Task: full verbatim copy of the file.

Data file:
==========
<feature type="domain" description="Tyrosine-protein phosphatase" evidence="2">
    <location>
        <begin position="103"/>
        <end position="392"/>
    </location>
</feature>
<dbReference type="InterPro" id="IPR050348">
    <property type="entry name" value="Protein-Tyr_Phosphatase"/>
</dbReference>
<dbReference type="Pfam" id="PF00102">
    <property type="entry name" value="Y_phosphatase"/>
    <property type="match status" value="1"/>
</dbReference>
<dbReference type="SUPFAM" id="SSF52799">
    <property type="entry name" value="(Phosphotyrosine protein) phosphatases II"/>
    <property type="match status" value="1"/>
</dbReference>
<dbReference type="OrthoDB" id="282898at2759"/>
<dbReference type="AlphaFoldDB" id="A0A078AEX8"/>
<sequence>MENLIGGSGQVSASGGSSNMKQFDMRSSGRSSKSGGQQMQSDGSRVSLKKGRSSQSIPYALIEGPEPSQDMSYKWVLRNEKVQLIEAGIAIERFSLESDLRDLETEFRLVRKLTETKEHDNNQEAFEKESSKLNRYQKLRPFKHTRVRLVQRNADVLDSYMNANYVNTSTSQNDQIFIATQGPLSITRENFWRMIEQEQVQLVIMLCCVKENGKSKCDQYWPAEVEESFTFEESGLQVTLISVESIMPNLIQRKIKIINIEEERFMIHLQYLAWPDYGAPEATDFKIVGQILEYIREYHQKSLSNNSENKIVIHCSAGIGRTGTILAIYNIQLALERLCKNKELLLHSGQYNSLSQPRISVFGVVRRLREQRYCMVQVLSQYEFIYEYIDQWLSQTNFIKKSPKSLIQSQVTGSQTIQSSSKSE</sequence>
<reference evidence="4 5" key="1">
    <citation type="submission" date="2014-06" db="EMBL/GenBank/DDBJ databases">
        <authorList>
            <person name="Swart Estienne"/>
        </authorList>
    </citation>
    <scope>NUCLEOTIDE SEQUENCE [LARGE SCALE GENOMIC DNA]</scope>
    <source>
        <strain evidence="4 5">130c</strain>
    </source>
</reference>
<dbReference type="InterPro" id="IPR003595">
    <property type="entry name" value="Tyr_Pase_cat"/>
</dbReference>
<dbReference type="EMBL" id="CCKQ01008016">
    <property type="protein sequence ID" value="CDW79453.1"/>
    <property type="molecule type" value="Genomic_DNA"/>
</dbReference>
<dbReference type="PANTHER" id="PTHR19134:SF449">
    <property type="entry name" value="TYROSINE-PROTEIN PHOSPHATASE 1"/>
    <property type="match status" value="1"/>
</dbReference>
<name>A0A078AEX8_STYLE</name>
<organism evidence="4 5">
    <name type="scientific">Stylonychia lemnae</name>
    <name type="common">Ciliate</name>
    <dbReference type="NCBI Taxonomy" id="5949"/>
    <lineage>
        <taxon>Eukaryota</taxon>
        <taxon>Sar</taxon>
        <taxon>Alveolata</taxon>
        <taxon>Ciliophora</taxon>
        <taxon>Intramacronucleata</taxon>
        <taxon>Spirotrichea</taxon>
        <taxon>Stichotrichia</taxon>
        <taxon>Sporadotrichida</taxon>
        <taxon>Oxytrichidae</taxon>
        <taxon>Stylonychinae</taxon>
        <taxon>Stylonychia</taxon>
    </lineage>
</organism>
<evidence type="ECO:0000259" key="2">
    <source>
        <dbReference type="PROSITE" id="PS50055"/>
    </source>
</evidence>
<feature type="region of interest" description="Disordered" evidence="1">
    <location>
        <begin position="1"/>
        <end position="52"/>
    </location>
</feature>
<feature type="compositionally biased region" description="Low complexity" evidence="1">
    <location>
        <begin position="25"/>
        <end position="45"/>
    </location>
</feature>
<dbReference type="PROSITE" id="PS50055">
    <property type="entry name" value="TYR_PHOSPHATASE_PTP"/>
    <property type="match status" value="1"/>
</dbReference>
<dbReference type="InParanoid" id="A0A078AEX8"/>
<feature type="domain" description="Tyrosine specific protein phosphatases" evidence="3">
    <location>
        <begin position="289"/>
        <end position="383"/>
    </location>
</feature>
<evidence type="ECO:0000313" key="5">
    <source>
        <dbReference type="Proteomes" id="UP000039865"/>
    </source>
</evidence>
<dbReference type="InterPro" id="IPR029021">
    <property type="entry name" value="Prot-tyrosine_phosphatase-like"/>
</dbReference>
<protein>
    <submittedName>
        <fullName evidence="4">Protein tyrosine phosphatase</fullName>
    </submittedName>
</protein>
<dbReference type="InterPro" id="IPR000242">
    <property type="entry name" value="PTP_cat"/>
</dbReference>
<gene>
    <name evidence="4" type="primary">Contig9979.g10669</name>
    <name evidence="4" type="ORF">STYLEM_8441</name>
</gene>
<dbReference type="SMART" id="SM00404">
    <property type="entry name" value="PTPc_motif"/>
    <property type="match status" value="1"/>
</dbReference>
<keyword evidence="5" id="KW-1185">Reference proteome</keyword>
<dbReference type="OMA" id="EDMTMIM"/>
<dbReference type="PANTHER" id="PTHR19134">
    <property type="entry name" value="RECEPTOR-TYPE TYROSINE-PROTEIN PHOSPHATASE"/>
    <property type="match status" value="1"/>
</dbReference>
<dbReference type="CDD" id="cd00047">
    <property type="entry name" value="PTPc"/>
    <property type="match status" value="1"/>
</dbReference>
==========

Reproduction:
<feature type="domain" description="Tyrosine-protein phosphatase" evidence="2">
    <location>
        <begin position="103"/>
        <end position="392"/>
    </location>
</feature>
<dbReference type="InterPro" id="IPR050348">
    <property type="entry name" value="Protein-Tyr_Phosphatase"/>
</dbReference>
<dbReference type="Pfam" id="PF00102">
    <property type="entry name" value="Y_phosphatase"/>
    <property type="match status" value="1"/>
</dbReference>
<dbReference type="SUPFAM" id="SSF52799">
    <property type="entry name" value="(Phosphotyrosine protein) phosphatases II"/>
    <property type="match status" value="1"/>
</dbReference>
<dbReference type="OrthoDB" id="282898at2759"/>
<dbReference type="AlphaFoldDB" id="A0A078AEX8"/>
<sequence>MENLIGGSGQVSASGGSSNMKQFDMRSSGRSSKSGGQQMQSDGSRVSLKKGRSSQSIPYALIEGPEPSQDMSYKWVLRNEKVQLIEAGIAIERFSLESDLRDLETEFRLVRKLTETKEHDNNQEAFEKESSKLNRYQKLRPFKHTRVRLVQRNADVLDSYMNANYVNTSTSQNDQIFIATQGPLSITRENFWRMIEQEQVQLVIMLCCVKENGKSKCDQYWPAEVEESFTFEESGLQVTLISVESIMPNLIQRKIKIINIEEERFMIHLQYLAWPDYGAPEATDFKIVGQILEYIREYHQKSLSNNSENKIVIHCSAGIGRTGTILAIYNIQLALERLCKNKELLLHSGQYNSLSQPRISVFGVVRRLREQRYCMVQVLSQYEFIYEYIDQWLSQTNFIKKSPKSLIQSQVTGSQTIQSSSKSE</sequence>
<reference evidence="4 5" key="1">
    <citation type="submission" date="2014-06" db="EMBL/GenBank/DDBJ databases">
        <authorList>
            <person name="Swart Estienne"/>
        </authorList>
    </citation>
    <scope>NUCLEOTIDE SEQUENCE [LARGE SCALE GENOMIC DNA]</scope>
    <source>
        <strain evidence="4 5">130c</strain>
    </source>
</reference>
<dbReference type="InterPro" id="IPR003595">
    <property type="entry name" value="Tyr_Pase_cat"/>
</dbReference>
<dbReference type="EMBL" id="CCKQ01008016">
    <property type="protein sequence ID" value="CDW79453.1"/>
    <property type="molecule type" value="Genomic_DNA"/>
</dbReference>
<dbReference type="PANTHER" id="PTHR19134:SF449">
    <property type="entry name" value="TYROSINE-PROTEIN PHOSPHATASE 1"/>
    <property type="match status" value="1"/>
</dbReference>
<name>A0A078AEX8_STYLE</name>
<organism evidence="4 5">
    <name type="scientific">Stylonychia lemnae</name>
    <name type="common">Ciliate</name>
    <dbReference type="NCBI Taxonomy" id="5949"/>
    <lineage>
        <taxon>Eukaryota</taxon>
        <taxon>Sar</taxon>
        <taxon>Alveolata</taxon>
        <taxon>Ciliophora</taxon>
        <taxon>Intramacronucleata</taxon>
        <taxon>Spirotrichea</taxon>
        <taxon>Stichotrichia</taxon>
        <taxon>Sporadotrichida</taxon>
        <taxon>Oxytrichidae</taxon>
        <taxon>Stylonychinae</taxon>
        <taxon>Stylonychia</taxon>
    </lineage>
</organism>
<evidence type="ECO:0000259" key="2">
    <source>
        <dbReference type="PROSITE" id="PS50055"/>
    </source>
</evidence>
<feature type="region of interest" description="Disordered" evidence="1">
    <location>
        <begin position="1"/>
        <end position="52"/>
    </location>
</feature>
<feature type="compositionally biased region" description="Low complexity" evidence="1">
    <location>
        <begin position="25"/>
        <end position="45"/>
    </location>
</feature>
<dbReference type="PROSITE" id="PS50055">
    <property type="entry name" value="TYR_PHOSPHATASE_PTP"/>
    <property type="match status" value="1"/>
</dbReference>
<dbReference type="InParanoid" id="A0A078AEX8"/>
<feature type="domain" description="Tyrosine specific protein phosphatases" evidence="3">
    <location>
        <begin position="289"/>
        <end position="383"/>
    </location>
</feature>
<evidence type="ECO:0000313" key="5">
    <source>
        <dbReference type="Proteomes" id="UP000039865"/>
    </source>
</evidence>
<dbReference type="InterPro" id="IPR029021">
    <property type="entry name" value="Prot-tyrosine_phosphatase-like"/>
</dbReference>
<protein>
    <submittedName>
        <fullName evidence="4">Protein tyrosine phosphatase</fullName>
    </submittedName>
</protein>
<dbReference type="InterPro" id="IPR000242">
    <property type="entry name" value="PTP_cat"/>
</dbReference>
<gene>
    <name evidence="4" type="primary">Contig9979.g10669</name>
    <name evidence="4" type="ORF">STYLEM_8441</name>
</gene>
<dbReference type="SMART" id="SM00404">
    <property type="entry name" value="PTPc_motif"/>
    <property type="match status" value="1"/>
</dbReference>
<keyword evidence="5" id="KW-1185">Reference proteome</keyword>
<dbReference type="OMA" id="EDMTMIM"/>
<dbReference type="PANTHER" id="PTHR19134">
    <property type="entry name" value="RECEPTOR-TYPE TYROSINE-PROTEIN PHOSPHATASE"/>
    <property type="match status" value="1"/>
</dbReference>
<dbReference type="CDD" id="cd00047">
    <property type="entry name" value="PTPc"/>
    <property type="match status" value="1"/>
</dbReference>